About the summary writers:

Raquel Ribeiro is already a keen advocate and experienced user of virtual reality in the classroom. She will be presenting at the Learning Technologies Special Interest Group PCE at the IATEFL Conference in Brighton.  She recently received a donation of 30 Google Cardboard boxes from Google London and will be bringing some along to the event.

Phil Longwell has just purchased his first VR headset, ahead of the LTSIG PCE. He hasn’t got much experience of virtual reality, but did attend Kevin Spiteri’s session on this at ELT Malta. A clip of that session is here.

Here is an enhanced video showing some of the sites mentioned above and a chat about the topic between the summary writers:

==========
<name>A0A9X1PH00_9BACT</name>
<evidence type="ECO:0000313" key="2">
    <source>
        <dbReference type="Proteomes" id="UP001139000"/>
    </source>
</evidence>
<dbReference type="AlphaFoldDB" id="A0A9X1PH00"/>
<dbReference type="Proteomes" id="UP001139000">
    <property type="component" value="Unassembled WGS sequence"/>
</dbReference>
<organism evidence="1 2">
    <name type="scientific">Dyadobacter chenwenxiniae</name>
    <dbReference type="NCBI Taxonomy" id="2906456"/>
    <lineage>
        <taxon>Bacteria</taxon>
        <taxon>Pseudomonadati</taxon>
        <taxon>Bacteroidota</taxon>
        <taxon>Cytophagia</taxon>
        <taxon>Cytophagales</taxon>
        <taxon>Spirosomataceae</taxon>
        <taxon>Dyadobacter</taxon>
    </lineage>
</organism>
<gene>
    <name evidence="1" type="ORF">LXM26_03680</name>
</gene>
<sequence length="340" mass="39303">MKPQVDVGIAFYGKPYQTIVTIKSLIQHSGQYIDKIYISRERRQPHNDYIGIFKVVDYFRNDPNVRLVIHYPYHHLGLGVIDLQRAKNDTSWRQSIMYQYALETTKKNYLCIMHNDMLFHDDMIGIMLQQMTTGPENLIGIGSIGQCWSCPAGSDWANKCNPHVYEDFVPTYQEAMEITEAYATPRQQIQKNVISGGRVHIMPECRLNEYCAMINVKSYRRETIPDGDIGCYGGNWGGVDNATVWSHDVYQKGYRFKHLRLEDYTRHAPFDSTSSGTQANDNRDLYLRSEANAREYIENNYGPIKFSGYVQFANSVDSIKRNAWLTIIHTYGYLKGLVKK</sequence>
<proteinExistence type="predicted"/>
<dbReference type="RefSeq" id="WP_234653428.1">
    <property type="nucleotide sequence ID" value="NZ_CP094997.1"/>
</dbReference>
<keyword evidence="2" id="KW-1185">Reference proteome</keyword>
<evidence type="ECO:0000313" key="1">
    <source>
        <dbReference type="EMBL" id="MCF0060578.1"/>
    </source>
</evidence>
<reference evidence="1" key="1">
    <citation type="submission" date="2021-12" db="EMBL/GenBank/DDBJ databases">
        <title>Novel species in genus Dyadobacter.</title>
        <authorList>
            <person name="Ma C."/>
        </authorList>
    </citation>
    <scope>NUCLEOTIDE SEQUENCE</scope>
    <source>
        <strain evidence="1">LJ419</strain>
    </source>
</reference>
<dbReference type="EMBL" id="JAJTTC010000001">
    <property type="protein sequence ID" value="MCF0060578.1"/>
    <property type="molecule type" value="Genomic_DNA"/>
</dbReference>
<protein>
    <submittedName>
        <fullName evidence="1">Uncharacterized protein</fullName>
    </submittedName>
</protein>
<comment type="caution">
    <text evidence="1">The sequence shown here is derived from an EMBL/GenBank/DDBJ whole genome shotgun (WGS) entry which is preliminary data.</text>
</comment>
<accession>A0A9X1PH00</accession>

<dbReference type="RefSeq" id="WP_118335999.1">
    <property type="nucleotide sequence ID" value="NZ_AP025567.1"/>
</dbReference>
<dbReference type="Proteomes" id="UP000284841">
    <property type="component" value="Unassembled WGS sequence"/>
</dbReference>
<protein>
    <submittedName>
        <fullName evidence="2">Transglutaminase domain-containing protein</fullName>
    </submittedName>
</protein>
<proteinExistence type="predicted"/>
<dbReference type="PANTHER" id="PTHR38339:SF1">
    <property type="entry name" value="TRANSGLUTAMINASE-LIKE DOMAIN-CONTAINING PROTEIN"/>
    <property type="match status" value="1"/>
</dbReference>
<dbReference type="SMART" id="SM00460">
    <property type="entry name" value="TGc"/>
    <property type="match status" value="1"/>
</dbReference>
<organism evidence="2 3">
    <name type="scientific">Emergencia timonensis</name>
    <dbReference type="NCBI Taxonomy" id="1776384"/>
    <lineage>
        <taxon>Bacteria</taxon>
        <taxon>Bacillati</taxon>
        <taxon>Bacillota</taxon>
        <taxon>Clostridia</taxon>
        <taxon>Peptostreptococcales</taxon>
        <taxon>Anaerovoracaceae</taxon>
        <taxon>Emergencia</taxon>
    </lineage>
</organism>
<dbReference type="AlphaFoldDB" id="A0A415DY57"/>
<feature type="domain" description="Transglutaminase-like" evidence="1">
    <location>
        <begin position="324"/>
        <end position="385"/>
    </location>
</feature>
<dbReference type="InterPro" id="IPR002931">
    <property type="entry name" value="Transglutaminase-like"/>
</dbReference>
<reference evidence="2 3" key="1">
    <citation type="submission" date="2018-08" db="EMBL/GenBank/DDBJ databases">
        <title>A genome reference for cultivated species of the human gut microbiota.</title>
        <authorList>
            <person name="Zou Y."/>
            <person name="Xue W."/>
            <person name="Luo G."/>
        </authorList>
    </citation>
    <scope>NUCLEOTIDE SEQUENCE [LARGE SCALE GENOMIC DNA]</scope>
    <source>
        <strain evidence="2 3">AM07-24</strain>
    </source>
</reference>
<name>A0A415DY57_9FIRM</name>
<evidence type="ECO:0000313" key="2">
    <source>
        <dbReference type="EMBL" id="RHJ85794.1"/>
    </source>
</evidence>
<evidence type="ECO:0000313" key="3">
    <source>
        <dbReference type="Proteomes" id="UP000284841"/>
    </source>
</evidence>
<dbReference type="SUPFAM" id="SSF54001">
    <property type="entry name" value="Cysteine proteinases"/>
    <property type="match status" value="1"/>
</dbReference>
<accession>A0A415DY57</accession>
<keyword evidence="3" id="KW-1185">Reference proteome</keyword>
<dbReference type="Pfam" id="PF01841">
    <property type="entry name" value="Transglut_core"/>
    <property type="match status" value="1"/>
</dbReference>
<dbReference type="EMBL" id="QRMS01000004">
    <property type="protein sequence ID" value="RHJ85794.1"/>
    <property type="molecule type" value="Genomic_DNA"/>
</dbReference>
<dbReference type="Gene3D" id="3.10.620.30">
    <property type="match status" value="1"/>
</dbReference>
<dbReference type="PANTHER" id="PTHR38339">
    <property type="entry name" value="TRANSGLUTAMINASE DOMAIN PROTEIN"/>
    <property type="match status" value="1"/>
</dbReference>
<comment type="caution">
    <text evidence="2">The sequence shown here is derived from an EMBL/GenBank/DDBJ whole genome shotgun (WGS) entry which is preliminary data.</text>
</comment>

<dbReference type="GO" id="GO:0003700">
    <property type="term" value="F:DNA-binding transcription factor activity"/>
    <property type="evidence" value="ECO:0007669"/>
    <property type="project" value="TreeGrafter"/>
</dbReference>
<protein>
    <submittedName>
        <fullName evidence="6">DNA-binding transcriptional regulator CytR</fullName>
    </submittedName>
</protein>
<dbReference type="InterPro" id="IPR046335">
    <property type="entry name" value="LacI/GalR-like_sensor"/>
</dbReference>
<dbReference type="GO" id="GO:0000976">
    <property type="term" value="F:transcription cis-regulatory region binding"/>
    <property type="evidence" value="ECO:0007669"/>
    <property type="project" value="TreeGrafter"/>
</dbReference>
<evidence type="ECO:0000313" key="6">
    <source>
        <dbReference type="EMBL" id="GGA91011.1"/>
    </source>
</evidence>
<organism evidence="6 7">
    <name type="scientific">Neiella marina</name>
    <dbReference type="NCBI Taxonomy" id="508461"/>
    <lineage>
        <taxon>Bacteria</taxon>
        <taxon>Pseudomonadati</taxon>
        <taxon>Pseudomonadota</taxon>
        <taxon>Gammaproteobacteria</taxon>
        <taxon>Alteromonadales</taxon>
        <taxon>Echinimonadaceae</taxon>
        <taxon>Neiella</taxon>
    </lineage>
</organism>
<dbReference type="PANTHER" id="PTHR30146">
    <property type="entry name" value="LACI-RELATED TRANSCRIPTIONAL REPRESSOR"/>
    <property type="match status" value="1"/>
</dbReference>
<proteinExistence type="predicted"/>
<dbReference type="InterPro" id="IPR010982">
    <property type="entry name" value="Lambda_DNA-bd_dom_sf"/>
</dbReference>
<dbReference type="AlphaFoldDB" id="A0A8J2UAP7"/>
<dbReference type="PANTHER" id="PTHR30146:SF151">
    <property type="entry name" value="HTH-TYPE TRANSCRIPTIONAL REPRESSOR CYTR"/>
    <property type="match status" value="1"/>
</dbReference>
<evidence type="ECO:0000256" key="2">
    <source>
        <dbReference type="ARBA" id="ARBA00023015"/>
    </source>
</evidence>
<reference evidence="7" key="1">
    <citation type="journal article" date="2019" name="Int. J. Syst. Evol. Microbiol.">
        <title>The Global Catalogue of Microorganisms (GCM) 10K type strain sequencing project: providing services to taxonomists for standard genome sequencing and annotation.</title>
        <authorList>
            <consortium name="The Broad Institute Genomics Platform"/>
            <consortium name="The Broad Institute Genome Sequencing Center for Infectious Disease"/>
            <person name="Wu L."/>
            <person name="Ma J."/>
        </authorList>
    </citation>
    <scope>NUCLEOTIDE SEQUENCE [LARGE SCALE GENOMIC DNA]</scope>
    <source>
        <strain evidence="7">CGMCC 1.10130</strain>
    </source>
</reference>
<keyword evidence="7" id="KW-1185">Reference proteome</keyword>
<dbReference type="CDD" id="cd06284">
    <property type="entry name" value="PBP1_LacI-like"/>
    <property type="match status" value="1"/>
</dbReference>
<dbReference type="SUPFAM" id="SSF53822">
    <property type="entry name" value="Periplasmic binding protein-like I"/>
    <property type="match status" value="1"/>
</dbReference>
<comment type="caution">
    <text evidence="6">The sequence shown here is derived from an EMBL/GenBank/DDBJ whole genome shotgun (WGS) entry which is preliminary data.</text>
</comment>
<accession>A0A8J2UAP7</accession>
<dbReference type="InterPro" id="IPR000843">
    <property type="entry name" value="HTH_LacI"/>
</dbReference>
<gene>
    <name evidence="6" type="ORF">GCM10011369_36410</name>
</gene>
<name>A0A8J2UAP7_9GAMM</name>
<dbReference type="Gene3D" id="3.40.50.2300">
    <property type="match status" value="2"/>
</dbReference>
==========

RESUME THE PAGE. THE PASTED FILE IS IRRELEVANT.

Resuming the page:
An extended version of the chat between the summary writers, which has a further discussion of the topic and the possible uses of VR in education, is here.


Header image: http://cryptocurry.com/news/innovative-vision-blockchain-virtual-reality/

Mental Health and ELT #2

Brain_Tree_Roots_Psychology_Mental_Health (Pixabay)

The roots of our mental health (photo credit: Pixabay)

I have just been accepted to give a talk at the IATEFL conference in Brighton next year. It will be my first proper conference talk having joined this organisation in 2012 and watched many others do so.  While being excited by the prospect, I also feel somewhat daunted by it – especially given the topic I want to discuss.  Earlier this year, I gave an interview about my own mental health issues in relation to working in the English Teaching profession and how it had affected my career.  I wasn’t sure if a conversation about mental health in ELT had already begun within this industry or to what extent other teachers had already written about it. I subsequently found that quite a few already have and more teaching professionals have added their voice this year. I have been collating blog posts but now comes the next stage.